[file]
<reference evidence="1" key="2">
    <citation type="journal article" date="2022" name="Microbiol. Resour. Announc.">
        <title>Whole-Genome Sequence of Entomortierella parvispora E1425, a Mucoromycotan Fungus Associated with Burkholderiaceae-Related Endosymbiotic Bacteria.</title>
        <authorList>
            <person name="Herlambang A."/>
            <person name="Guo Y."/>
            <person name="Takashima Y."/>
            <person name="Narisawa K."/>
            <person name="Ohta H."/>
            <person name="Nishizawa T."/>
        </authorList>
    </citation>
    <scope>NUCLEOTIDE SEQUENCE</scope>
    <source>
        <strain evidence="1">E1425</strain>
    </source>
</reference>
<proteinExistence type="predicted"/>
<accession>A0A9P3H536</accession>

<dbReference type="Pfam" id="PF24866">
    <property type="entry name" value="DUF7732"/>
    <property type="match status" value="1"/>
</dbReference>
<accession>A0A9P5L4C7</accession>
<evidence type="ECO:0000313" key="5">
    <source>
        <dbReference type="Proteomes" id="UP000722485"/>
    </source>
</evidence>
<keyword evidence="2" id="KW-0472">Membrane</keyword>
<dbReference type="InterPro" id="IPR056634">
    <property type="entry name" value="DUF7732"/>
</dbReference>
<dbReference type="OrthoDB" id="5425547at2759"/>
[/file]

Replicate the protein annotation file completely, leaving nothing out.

<reference evidence="1" key="2">
    <citation type="journal article" date="2022" name="Microbiol. Resour. Announc.">
        <title>Whole-Genome Sequence of Entomortierella parvispora E1425, a Mucoromycotan Fungus Associated with Burkholderiaceae-Related Endosymbiotic Bacteria.</title>
        <authorList>
            <person name="Herlambang A."/>
            <person name="Guo Y."/>
            <person name="Takashima Y."/>
            <person name="Narisawa K."/>
            <person name="Ohta H."/>
            <person name="Nishizawa T."/>
        </authorList>
    </citation>
    <scope>NUCLEOTIDE SEQUENCE</scope>
    <source>
        <strain evidence="1">E1425</strain>
    </source>
</reference>
<proteinExistence type="predicted"/>
<accession>A0A9P3H536</accession>

<dbReference type="Pfam" id="PF24866">
    <property type="entry name" value="DUF7732"/>
    <property type="match status" value="1"/>
</dbReference>
<accession>A0A9P5L4C7</accession>
<evidence type="ECO:0000313" key="5">
    <source>
        <dbReference type="Proteomes" id="UP000722485"/>
    </source>
</evidence>
<keyword evidence="2" id="KW-0472">Membrane</keyword>
<dbReference type="InterPro" id="IPR056634">
    <property type="entry name" value="DUF7732"/>
</dbReference>
<dbReference type="OrthoDB" id="5425547at2759"/>